Where the St. Lawrence and the Saguenay rivers meet, the world’s largest estuary is also to be found;over 230,000 square kilometres and a flow of more than 35,000 cubic kilometres of water. As you pass this critical juncture on your way downstream, the river bottom suddenly plunges over an underwater cliff that was carved out eons ago by glaciation which relentlessly also ate away the continental shelf to form the Laurentian Channel.
And these great geological forces combined with the powerful currents of the Saguenay, the St. Lawrence itself, and the Arctic currents that enter the Gulf of St. Lawrence, have created one of the most fertile and dynamic marine environments on the planet.
The constant recirculation of water from top to bottom in this deep underwater canyon, the astounding tides, and the constant mixing of fresh and salt water, have created a marine environment in which multitude of plant forms thrive in great abundance — the ideal feeding ground for the marine mammals that come here every summer.
The estuary is a key biological engine of this great river. It is also the embodiment of life itself.
Imagining La Nouvelle France
Great rivers also nourish human habitats. And the St. Lawrence has been a two-way water road to North American history since the arrival of the First Nations people who came across the frozen Bering Strait and migrated throughout a new world that was propitious, daunting, but also abundant in its resources.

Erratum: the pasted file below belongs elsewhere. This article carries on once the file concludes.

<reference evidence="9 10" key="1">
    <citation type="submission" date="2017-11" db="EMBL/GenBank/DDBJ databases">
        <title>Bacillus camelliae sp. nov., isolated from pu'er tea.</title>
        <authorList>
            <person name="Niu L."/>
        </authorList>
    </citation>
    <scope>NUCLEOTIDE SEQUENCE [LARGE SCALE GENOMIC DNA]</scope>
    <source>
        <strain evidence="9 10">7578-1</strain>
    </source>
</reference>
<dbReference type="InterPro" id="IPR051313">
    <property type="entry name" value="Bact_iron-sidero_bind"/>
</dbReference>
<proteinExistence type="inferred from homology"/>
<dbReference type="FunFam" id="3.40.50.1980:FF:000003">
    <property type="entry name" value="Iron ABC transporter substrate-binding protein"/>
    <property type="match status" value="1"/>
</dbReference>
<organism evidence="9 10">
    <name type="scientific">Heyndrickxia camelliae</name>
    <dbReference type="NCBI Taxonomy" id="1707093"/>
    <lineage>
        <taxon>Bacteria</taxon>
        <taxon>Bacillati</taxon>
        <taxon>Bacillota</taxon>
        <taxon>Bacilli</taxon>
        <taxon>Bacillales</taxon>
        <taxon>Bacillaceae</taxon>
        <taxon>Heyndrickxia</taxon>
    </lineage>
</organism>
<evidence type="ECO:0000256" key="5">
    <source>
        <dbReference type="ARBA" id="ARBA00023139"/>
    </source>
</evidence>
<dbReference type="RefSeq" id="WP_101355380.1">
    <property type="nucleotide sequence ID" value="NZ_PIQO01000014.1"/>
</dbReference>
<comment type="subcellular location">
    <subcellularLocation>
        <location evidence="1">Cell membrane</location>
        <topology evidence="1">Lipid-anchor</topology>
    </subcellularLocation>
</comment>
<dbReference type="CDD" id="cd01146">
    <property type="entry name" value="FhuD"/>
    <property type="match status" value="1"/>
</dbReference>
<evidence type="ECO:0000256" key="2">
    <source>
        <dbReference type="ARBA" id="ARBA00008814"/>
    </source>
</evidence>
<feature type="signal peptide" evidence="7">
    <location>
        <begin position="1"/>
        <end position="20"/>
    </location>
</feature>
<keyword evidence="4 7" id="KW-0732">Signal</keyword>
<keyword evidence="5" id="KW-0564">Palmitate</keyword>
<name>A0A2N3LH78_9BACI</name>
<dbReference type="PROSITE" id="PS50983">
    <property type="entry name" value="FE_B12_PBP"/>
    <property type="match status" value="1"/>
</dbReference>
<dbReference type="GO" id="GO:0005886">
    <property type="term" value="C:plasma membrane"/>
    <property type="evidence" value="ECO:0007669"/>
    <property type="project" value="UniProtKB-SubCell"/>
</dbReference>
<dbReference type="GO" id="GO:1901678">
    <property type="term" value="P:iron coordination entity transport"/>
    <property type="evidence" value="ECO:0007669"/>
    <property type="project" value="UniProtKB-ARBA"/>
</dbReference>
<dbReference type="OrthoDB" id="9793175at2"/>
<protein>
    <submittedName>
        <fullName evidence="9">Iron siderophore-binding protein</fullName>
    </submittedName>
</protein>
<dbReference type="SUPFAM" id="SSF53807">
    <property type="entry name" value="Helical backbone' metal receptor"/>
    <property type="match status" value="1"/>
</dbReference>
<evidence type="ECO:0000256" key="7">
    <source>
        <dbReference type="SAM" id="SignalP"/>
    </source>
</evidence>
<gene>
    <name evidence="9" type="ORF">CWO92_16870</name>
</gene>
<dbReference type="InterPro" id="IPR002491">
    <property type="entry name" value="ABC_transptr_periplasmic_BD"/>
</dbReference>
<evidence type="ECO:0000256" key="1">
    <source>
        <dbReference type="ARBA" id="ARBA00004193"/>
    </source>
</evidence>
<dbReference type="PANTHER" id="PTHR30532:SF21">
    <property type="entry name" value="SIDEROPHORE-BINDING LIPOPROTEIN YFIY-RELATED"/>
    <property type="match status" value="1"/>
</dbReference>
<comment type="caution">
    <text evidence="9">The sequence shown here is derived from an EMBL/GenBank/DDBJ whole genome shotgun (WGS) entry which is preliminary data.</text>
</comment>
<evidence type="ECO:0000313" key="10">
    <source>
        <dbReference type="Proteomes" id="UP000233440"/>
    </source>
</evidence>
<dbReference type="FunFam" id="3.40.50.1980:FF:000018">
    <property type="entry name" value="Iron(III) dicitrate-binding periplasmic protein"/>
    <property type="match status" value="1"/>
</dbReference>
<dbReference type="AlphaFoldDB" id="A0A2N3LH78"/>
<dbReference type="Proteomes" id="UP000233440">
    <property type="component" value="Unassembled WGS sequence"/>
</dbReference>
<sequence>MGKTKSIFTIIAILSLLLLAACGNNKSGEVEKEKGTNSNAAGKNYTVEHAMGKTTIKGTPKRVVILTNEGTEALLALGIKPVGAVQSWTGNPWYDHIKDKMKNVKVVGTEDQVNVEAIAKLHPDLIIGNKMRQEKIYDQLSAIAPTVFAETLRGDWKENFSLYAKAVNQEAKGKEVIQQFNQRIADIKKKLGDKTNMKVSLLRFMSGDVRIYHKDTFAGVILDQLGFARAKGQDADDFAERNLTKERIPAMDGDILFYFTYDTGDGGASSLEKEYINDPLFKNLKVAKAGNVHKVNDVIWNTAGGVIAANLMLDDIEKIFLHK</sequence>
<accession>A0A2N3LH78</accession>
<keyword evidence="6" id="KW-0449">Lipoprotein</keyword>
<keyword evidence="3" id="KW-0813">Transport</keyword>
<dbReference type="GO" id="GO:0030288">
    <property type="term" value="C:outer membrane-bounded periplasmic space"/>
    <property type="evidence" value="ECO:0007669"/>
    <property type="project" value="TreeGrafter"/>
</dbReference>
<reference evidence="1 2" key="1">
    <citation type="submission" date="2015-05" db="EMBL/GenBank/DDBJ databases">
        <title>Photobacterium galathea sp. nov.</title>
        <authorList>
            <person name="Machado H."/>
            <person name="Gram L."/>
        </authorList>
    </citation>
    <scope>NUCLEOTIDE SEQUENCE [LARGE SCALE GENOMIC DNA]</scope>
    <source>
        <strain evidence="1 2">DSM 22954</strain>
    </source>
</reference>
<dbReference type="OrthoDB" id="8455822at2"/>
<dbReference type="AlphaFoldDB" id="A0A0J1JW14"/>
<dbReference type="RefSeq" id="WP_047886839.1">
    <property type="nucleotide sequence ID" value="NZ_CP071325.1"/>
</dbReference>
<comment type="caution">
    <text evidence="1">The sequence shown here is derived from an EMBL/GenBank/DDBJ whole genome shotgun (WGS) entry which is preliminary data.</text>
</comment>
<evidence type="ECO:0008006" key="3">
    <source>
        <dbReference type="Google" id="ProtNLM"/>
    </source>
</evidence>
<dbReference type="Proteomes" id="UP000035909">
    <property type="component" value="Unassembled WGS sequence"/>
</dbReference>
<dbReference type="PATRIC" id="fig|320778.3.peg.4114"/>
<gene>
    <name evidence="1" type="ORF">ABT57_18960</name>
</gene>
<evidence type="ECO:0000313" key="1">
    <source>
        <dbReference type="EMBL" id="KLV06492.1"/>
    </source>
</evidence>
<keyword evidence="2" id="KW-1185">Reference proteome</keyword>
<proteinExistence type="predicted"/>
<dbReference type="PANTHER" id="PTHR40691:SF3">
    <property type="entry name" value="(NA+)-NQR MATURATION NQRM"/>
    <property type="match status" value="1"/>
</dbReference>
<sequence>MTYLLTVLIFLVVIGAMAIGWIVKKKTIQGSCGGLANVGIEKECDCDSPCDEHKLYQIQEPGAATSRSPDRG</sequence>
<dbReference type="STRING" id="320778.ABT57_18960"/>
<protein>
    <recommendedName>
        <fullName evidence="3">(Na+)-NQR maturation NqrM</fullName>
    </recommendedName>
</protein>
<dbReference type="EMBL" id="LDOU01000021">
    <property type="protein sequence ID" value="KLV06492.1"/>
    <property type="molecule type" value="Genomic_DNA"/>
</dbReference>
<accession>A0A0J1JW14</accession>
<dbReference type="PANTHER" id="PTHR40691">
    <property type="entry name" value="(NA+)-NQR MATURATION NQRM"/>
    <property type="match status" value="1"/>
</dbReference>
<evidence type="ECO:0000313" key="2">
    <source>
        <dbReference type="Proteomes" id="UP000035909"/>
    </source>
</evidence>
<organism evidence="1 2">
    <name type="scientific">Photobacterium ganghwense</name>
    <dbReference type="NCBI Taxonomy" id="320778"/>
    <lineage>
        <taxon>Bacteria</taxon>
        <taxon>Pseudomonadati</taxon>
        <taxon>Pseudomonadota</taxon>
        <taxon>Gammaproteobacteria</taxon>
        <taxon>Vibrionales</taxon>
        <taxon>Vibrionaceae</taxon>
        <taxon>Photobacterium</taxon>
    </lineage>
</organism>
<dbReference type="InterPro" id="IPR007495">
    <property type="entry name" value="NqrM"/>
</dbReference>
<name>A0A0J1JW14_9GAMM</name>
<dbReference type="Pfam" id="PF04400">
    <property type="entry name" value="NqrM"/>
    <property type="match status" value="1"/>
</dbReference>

And that is also why the Europeans followed the water road to the interior of the continent and beyond.
Sitting at a campsite looking out toward the distant south shore of the St. Lawrence, and slowly scanning the surface of the water for the next sighting, I imagine what those First Nations people must have thought and felt when they saw sailing ships proceeding inexorably upriver.
For these indigenous people who were quite accustomed to seeing the other visitors to the estuary of the St. Lawrence, I would like to believe that they greeted the new arrivals with the same generosity of spirit with which Magtogoek greeted them.
In many ways, the diversity of natural and cultural resources of this part of Canada and Québec, represent a world apart.
For wildlife photographers, it is always about capturing le bon moment, that moment that defines and celebrates the essence of the animal. This is no easy task. It requires skill, a keen eye, and above all patience.
Québec Maritime resources and other adventures
(d) The above website will also take you to The Parc national du Saguenay.
(g) Croisières AML (whale watching in Zodiac boats)
(h) http://www.meretmonde.ca/en (sea kayaking, camping, restaurant, bakery, outdoor educational courses, corporate adventure/getaway programs)
(l) To see a map of the region, click here and zoom in or out.
by Michael Dickman
You can go blind, waiting
except for their
Moving the sea around
Unbelievable quiet inside you, as they change
the face of water
The only other time I felt this still was watching Leif shoot up when we were twelve
Sunlight all over his face
the surface of something
I couldn’t see
You can wait your
Other stories from The Philosophical Traveller about the mighty St. Lawrence